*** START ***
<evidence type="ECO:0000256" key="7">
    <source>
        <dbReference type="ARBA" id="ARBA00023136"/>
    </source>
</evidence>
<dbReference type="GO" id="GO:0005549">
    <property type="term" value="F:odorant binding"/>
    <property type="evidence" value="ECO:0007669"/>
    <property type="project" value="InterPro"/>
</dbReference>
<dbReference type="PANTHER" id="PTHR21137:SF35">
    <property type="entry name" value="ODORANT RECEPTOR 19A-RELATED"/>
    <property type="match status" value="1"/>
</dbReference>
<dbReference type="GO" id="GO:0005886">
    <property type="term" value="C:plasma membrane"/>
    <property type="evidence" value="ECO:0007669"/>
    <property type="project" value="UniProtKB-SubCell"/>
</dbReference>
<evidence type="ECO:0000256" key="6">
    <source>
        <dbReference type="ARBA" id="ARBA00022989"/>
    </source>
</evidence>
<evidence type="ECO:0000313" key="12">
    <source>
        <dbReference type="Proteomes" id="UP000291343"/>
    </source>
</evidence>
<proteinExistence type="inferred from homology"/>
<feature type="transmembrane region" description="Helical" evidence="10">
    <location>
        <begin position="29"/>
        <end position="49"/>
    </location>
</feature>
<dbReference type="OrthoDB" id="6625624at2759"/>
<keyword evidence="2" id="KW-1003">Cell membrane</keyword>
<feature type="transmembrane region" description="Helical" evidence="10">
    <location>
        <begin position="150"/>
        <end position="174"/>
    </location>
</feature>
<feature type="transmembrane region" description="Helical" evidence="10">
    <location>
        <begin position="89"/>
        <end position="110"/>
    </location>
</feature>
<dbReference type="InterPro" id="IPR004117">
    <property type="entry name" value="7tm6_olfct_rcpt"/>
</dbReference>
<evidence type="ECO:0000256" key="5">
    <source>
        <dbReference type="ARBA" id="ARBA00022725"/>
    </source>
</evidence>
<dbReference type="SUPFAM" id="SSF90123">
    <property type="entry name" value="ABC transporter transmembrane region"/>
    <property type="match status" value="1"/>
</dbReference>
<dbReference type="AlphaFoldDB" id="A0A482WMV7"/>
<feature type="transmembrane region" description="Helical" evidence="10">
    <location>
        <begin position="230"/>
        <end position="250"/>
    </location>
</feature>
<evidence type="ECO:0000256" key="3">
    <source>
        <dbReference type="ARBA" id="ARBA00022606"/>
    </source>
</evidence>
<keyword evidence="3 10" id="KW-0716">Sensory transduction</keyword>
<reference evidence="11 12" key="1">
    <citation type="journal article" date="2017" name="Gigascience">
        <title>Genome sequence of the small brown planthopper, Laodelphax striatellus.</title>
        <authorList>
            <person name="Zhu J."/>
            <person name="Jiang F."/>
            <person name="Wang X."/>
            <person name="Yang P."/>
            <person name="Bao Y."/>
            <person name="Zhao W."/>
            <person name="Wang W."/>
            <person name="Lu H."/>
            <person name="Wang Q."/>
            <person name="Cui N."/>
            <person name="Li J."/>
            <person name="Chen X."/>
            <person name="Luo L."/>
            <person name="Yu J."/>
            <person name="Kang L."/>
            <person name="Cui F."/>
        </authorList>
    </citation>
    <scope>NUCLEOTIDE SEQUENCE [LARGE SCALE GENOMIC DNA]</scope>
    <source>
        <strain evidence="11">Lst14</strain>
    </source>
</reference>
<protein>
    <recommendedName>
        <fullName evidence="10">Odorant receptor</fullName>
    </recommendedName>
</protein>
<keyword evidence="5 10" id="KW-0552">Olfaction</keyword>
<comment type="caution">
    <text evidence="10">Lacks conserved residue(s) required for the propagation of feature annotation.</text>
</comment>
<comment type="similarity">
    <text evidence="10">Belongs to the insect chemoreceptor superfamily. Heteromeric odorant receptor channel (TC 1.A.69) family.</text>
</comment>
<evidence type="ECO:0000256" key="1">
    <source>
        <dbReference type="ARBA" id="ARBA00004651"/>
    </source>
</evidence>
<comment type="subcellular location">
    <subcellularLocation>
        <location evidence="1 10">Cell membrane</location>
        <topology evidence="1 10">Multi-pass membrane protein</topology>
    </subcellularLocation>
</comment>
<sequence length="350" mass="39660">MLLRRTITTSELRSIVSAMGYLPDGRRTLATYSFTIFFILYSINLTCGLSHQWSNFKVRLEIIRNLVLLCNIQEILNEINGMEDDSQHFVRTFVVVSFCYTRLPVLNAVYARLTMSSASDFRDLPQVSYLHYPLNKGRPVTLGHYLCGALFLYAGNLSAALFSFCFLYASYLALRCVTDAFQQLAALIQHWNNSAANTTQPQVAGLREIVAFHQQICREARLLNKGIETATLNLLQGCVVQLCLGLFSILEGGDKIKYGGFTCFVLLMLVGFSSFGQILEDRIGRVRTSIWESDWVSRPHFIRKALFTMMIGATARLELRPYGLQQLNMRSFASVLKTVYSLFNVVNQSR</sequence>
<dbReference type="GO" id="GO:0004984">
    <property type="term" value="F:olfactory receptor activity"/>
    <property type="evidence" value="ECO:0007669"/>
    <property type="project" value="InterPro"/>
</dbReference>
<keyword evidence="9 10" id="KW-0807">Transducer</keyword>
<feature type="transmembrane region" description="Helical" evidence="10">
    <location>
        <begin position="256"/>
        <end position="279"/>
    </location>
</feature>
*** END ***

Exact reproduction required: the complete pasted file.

<evidence type="ECO:0000256" key="7">
    <source>
        <dbReference type="ARBA" id="ARBA00023136"/>
    </source>
</evidence>
<dbReference type="GO" id="GO:0005549">
    <property type="term" value="F:odorant binding"/>
    <property type="evidence" value="ECO:0007669"/>
    <property type="project" value="InterPro"/>
</dbReference>
<dbReference type="PANTHER" id="PTHR21137:SF35">
    <property type="entry name" value="ODORANT RECEPTOR 19A-RELATED"/>
    <property type="match status" value="1"/>
</dbReference>
<dbReference type="GO" id="GO:0005886">
    <property type="term" value="C:plasma membrane"/>
    <property type="evidence" value="ECO:0007669"/>
    <property type="project" value="UniProtKB-SubCell"/>
</dbReference>
<evidence type="ECO:0000256" key="6">
    <source>
        <dbReference type="ARBA" id="ARBA00022989"/>
    </source>
</evidence>
<evidence type="ECO:0000313" key="12">
    <source>
        <dbReference type="Proteomes" id="UP000291343"/>
    </source>
</evidence>
<proteinExistence type="inferred from homology"/>
<feature type="transmembrane region" description="Helical" evidence="10">
    <location>
        <begin position="29"/>
        <end position="49"/>
    </location>
</feature>
<dbReference type="OrthoDB" id="6625624at2759"/>
<keyword evidence="2" id="KW-1003">Cell membrane</keyword>
<feature type="transmembrane region" description="Helical" evidence="10">
    <location>
        <begin position="150"/>
        <end position="174"/>
    </location>
</feature>
<feature type="transmembrane region" description="Helical" evidence="10">
    <location>
        <begin position="89"/>
        <end position="110"/>
    </location>
</feature>
<dbReference type="InterPro" id="IPR004117">
    <property type="entry name" value="7tm6_olfct_rcpt"/>
</dbReference>
<evidence type="ECO:0000256" key="5">
    <source>
        <dbReference type="ARBA" id="ARBA00022725"/>
    </source>
</evidence>
<dbReference type="SUPFAM" id="SSF90123">
    <property type="entry name" value="ABC transporter transmembrane region"/>
    <property type="match status" value="1"/>
</dbReference>
<dbReference type="AlphaFoldDB" id="A0A482WMV7"/>
<feature type="transmembrane region" description="Helical" evidence="10">
    <location>
        <begin position="230"/>
        <end position="250"/>
    </location>
</feature>
<evidence type="ECO:0000256" key="3">
    <source>
        <dbReference type="ARBA" id="ARBA00022606"/>
    </source>
</evidence>
<keyword evidence="3 10" id="KW-0716">Sensory transduction</keyword>
<reference evidence="11 12" key="1">
    <citation type="journal article" date="2017" name="Gigascience">
        <title>Genome sequence of the small brown planthopper, Laodelphax striatellus.</title>
        <authorList>
            <person name="Zhu J."/>
            <person name="Jiang F."/>
            <person name="Wang X."/>
            <person name="Yang P."/>
            <person name="Bao Y."/>
            <person name="Zhao W."/>
            <person name="Wang W."/>
            <person name="Lu H."/>
            <person name="Wang Q."/>
            <person name="Cui N."/>
            <person name="Li J."/>
            <person name="Chen X."/>
            <person name="Luo L."/>
            <person name="Yu J."/>
            <person name="Kang L."/>
            <person name="Cui F."/>
        </authorList>
    </citation>
    <scope>NUCLEOTIDE SEQUENCE [LARGE SCALE GENOMIC DNA]</scope>
    <source>
        <strain evidence="11">Lst14</strain>
    </source>
</reference>
<protein>
    <recommendedName>
        <fullName evidence="10">Odorant receptor</fullName>
    </recommendedName>
</protein>
<keyword evidence="5 10" id="KW-0552">Olfaction</keyword>
<comment type="caution">
    <text evidence="10">Lacks conserved residue(s) required for the propagation of feature annotation.</text>
</comment>
<comment type="similarity">
    <text evidence="10">Belongs to the insect chemoreceptor superfamily. Heteromeric odorant receptor channel (TC 1.A.69) family.</text>
</comment>
<evidence type="ECO:0000256" key="1">
    <source>
        <dbReference type="ARBA" id="ARBA00004651"/>
    </source>
</evidence>
<comment type="subcellular location">
    <subcellularLocation>
        <location evidence="1 10">Cell membrane</location>
        <topology evidence="1 10">Multi-pass membrane protein</topology>
    </subcellularLocation>
</comment>
<sequence length="350" mass="39660">MLLRRTITTSELRSIVSAMGYLPDGRRTLATYSFTIFFILYSINLTCGLSHQWSNFKVRLEIIRNLVLLCNIQEILNEINGMEDDSQHFVRTFVVVSFCYTRLPVLNAVYARLTMSSASDFRDLPQVSYLHYPLNKGRPVTLGHYLCGALFLYAGNLSAALFSFCFLYASYLALRCVTDAFQQLAALIQHWNNSAANTTQPQVAGLREIVAFHQQICREARLLNKGIETATLNLLQGCVVQLCLGLFSILEGGDKIKYGGFTCFVLLMLVGFSSFGQILEDRIGRVRTSIWESDWVSRPHFIRKALFTMMIGATARLELRPYGLQQLNMRSFASVLKTVYSLFNVVNQSR</sequence>
<dbReference type="GO" id="GO:0004984">
    <property type="term" value="F:olfactory receptor activity"/>
    <property type="evidence" value="ECO:0007669"/>
    <property type="project" value="InterPro"/>
</dbReference>
<keyword evidence="9 10" id="KW-0807">Transducer</keyword>
<feature type="transmembrane region" description="Helical" evidence="10">
    <location>
        <begin position="256"/>
        <end position="279"/>
    </location>
</feature>